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Salesforce, HP, Snowflake All Down on Reported Earnings

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Wednesday, February 28th, 2024

Markets took a breather from trading days closing in the green today; none of the four major indices spent anytime north of zero for the session, even as it looked like mild economic prints ahead of today’s open were softening things for bulls to make a fresh run. Then again, valuations do remain high. The Dow closed down a marginal -0.06% while the S&P 500 was -1.7%. The tech-heavy Nasdaq and the small cap Russell 2000, which had been leading the markets over the past several days, came in at -0.55% and -0.77%, respectively.

The U.S. Trade Balance this morning depicted a U.S. economy slipping slightly deeper in debt, but with inventories starting to become depleted. Inventory growth, by the way, tends to be the poorest-quality growth, because if you have a lot on hand and can’t sell it, it just sits there. Obviously, U.S. companies let their supplies dwindle and will need to re-stock; not a bad place to be for an economy with inflation continuing to abate.

After today’s closing bell, Salesforce (CRM - Free Report) outperformed expectations on both top and bottom lines — which was to be expected: CRM never misses earnings results. Earnings of $2.29 per share outpaced the Zacks consensus by 3 cents, +35% year over year, while revenues of $9.29 billion outdid the expected $9.21 billion, for +11% year over year growth. Full-year revenue guidance in the current year is for high single-digits, which was enough for late-session traders to sell the stock, which is now down -4% in the after-market.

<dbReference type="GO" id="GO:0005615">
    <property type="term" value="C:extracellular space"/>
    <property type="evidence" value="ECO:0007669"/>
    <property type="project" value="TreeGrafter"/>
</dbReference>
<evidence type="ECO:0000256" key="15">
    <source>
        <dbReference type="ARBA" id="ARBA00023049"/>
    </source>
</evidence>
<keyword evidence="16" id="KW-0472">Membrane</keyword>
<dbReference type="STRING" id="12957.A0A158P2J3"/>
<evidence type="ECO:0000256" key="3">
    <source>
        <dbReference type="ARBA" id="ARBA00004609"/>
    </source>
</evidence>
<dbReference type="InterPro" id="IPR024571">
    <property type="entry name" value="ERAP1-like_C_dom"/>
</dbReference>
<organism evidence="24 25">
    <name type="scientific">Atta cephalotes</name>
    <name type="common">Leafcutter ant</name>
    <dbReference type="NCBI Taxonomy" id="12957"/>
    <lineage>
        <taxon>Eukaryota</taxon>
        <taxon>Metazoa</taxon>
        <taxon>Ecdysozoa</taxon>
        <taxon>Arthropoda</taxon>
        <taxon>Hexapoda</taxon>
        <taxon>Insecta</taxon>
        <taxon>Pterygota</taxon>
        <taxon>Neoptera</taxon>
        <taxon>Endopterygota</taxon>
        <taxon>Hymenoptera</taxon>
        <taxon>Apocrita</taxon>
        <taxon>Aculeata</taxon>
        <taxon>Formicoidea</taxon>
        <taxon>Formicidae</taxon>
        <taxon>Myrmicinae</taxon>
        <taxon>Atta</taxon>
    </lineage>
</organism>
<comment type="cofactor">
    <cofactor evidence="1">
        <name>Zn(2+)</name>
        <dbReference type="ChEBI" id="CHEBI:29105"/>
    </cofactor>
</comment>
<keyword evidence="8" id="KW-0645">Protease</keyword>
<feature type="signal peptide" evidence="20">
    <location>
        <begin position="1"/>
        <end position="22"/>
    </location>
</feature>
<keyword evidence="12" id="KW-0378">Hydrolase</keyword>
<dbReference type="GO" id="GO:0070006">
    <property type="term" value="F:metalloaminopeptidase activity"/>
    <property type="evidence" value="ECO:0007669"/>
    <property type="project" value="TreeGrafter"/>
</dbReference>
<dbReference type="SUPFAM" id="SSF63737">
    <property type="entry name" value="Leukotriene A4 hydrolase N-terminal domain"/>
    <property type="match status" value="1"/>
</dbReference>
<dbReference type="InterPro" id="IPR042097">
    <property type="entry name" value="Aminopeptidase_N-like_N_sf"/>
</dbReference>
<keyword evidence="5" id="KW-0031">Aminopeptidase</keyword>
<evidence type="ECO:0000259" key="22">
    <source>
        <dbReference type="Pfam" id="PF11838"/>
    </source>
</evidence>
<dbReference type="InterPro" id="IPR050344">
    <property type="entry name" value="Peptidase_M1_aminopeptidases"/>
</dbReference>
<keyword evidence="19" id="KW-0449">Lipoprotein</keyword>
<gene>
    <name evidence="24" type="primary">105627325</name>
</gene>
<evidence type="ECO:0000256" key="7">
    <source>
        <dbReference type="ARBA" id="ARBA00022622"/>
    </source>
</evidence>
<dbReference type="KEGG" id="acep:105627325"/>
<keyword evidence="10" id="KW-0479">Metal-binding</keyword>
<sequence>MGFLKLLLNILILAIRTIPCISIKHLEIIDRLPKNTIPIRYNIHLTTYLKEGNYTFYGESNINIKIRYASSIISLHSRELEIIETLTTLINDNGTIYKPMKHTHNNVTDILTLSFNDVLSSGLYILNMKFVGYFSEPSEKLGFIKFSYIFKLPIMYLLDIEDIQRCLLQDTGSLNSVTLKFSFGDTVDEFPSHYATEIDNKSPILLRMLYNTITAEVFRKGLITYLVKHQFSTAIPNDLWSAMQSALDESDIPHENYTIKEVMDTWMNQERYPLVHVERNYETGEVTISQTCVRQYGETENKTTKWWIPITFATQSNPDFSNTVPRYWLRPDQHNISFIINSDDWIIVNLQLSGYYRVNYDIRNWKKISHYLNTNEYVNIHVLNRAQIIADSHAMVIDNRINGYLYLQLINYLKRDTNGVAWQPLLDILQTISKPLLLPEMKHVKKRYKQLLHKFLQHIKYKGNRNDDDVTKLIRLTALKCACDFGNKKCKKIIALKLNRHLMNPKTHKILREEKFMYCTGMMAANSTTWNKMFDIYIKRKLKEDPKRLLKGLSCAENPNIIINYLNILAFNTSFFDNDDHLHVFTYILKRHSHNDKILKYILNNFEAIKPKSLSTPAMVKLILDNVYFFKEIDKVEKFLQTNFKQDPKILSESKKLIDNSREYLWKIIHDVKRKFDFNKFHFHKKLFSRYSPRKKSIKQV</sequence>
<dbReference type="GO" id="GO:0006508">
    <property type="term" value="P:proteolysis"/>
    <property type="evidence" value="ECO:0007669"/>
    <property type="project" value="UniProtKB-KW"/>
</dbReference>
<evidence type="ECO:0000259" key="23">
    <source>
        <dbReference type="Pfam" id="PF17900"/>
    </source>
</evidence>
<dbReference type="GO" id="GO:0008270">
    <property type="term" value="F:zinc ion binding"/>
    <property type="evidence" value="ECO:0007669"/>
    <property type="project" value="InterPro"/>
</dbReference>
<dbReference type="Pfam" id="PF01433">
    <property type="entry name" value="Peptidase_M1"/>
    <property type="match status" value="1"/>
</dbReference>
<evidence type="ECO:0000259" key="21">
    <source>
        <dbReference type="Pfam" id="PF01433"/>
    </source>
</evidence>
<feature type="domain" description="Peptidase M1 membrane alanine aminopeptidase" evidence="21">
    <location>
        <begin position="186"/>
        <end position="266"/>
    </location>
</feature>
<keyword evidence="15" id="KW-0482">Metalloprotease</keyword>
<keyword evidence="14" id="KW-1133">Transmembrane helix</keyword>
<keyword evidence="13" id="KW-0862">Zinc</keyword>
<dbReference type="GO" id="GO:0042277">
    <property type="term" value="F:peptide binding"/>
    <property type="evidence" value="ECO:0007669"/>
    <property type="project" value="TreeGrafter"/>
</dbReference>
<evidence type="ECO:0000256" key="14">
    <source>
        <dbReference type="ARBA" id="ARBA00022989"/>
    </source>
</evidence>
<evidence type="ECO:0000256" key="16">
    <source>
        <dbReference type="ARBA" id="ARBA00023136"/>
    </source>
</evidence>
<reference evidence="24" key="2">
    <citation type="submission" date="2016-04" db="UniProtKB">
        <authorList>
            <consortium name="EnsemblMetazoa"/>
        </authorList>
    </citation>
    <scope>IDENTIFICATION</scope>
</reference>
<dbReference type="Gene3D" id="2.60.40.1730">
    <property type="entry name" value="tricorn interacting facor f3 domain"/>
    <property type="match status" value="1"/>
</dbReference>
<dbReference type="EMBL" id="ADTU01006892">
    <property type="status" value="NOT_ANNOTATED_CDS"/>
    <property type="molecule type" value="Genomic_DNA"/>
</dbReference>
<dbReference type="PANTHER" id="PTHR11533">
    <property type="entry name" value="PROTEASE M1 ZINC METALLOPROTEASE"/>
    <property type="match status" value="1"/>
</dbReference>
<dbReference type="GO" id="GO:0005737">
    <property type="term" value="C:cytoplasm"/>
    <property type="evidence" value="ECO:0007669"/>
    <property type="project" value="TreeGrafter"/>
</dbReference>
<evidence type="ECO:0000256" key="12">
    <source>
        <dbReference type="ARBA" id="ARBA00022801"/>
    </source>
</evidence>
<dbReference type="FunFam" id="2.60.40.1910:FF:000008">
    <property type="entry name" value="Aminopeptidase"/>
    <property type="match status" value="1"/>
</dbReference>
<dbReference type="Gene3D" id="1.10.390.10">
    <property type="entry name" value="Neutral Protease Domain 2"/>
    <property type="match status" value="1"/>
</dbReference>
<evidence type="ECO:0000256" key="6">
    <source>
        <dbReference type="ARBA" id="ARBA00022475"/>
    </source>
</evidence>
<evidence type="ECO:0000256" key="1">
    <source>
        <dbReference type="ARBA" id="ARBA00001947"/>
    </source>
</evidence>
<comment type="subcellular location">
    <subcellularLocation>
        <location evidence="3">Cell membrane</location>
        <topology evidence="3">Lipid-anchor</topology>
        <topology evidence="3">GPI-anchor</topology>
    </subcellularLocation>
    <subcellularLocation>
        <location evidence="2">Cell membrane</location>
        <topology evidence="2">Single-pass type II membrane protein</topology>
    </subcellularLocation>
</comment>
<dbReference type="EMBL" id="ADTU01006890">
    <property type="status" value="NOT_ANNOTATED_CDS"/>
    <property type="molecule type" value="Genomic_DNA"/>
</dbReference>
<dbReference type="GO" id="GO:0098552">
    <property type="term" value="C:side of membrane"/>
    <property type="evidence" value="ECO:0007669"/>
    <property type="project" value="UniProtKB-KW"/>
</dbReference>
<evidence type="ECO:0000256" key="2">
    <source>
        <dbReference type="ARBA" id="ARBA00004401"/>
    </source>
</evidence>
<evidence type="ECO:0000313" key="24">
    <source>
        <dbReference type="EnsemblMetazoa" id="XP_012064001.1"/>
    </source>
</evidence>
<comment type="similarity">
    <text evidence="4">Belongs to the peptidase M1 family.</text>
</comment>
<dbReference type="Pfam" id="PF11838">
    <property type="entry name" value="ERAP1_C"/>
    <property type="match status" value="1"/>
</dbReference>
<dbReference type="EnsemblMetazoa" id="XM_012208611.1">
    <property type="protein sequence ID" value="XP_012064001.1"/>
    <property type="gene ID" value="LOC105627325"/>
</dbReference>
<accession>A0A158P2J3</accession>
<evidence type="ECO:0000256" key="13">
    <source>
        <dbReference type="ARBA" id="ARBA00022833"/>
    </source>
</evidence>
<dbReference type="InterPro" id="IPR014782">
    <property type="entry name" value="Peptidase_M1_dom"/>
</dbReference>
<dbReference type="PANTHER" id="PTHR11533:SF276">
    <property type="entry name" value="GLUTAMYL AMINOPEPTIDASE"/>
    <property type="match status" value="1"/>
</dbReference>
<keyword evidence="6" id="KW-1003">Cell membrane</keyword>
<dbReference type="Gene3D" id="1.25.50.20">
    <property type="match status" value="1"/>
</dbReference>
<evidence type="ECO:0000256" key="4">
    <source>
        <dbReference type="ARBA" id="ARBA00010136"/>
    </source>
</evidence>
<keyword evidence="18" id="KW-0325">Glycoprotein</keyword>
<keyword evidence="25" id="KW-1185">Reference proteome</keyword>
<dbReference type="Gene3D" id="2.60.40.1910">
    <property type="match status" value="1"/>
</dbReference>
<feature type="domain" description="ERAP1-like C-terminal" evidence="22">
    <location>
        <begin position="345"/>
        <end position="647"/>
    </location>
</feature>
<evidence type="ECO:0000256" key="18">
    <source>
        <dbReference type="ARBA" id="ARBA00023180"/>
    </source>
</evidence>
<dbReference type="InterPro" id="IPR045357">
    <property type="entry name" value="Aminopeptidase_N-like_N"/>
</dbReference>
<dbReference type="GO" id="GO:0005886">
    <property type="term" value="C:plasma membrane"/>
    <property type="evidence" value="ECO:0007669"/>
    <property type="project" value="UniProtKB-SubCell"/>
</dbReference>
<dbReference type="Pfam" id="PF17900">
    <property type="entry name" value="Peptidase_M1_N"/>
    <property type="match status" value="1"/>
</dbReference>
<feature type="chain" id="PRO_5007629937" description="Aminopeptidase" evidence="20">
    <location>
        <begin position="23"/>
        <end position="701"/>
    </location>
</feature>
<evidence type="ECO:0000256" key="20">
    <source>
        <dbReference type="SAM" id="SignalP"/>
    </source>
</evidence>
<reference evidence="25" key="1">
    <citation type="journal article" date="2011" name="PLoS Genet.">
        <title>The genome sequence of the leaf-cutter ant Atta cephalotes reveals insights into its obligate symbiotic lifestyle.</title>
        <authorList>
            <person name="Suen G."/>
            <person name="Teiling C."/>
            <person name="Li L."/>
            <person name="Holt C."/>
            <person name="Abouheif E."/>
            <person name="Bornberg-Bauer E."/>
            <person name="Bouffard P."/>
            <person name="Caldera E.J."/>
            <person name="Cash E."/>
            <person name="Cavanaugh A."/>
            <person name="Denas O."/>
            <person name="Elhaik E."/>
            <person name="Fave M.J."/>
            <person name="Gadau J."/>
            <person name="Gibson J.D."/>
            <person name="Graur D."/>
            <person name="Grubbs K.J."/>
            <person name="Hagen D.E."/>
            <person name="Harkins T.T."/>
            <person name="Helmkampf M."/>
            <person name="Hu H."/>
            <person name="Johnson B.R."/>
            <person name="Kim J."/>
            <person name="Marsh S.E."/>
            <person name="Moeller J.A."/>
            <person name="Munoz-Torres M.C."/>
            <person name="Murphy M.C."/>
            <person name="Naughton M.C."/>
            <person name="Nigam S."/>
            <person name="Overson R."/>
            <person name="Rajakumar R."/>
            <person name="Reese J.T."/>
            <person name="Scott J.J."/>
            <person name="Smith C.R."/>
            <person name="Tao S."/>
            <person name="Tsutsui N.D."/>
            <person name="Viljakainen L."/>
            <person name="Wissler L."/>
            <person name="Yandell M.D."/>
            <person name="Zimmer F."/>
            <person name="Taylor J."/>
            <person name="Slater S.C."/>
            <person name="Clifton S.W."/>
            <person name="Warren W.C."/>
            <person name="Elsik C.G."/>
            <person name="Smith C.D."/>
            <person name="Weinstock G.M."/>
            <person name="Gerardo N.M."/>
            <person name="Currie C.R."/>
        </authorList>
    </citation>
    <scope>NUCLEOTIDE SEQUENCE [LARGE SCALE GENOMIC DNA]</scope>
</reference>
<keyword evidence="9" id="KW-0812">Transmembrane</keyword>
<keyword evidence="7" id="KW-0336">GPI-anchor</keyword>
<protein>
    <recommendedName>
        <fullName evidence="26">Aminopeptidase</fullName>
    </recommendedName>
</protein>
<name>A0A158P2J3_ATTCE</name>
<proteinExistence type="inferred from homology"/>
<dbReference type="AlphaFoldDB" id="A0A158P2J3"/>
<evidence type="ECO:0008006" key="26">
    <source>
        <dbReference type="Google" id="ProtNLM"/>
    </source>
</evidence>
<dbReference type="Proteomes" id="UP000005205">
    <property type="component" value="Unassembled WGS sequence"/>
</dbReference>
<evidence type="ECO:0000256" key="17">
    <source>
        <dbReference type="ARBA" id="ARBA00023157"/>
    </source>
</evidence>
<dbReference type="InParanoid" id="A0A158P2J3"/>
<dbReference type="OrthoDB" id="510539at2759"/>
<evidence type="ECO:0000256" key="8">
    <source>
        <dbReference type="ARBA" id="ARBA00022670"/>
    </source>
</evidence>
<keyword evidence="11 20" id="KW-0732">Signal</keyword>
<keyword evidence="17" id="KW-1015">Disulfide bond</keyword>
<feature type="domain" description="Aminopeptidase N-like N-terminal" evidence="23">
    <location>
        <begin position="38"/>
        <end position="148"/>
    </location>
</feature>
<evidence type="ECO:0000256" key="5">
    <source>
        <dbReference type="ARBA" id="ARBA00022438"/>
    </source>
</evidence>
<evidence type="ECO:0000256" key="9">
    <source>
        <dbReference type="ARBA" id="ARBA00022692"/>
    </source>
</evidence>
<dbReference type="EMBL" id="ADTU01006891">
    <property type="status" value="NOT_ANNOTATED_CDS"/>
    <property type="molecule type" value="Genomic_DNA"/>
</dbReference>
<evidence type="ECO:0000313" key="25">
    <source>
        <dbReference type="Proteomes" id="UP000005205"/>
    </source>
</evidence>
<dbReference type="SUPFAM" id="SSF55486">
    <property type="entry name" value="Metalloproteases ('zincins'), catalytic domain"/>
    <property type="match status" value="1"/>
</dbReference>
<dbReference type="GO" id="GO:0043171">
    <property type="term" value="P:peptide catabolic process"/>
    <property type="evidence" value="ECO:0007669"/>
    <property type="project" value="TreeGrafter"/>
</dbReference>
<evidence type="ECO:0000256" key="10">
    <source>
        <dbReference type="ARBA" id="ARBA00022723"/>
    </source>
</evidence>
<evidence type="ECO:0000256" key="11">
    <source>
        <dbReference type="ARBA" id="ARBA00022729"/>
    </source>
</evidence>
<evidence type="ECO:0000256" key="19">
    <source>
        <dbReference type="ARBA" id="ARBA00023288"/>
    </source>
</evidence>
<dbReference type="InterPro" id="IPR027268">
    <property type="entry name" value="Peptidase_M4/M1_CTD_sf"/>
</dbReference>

Hewlett Packard (HPQ - Free Report) is also out with earnings results this afternoon, for its fiscal Q1, which saw a meet at 81 cents per share on the bottom line — the third-straight meet for the tech hardware giant — on $13.2 billion in quarterly sales which missed expectations of $13.6 billion, -4.4% year over year. Like Salesforce, HP is also trading down -4% in the late market on the news today.

Montana-based software firm Snowflake (SNOW - Free Report) more than doubled expectations on its bottom line for Q4 — earnings of 35 cents per share, above the 17 cents analysts were looking for, with quarterly sales which also clobbered projections: $774.7 million versus $759.8 million anticipated. Yet shares have fallen precipitously on the news, nearly -25%, not only on a very high valuation but also on the news that its CEO, Frank Slootman, would retire after five years heading Snowflake.

Tomorrow morning brings us fresh Personal Consumption Expenditures (PCE) data for the latest read on how inflation in the modern economy is progressing. As of the PCE report last month, both headline year over year and core year over year came in below 3%; we expect this will continue, however, as we’ve seen with other economic prints of late, a stronger-than-expected economy is keeping numbers like these somewhat elevated. We’ll see if this is the case here, tomorrow, as well.

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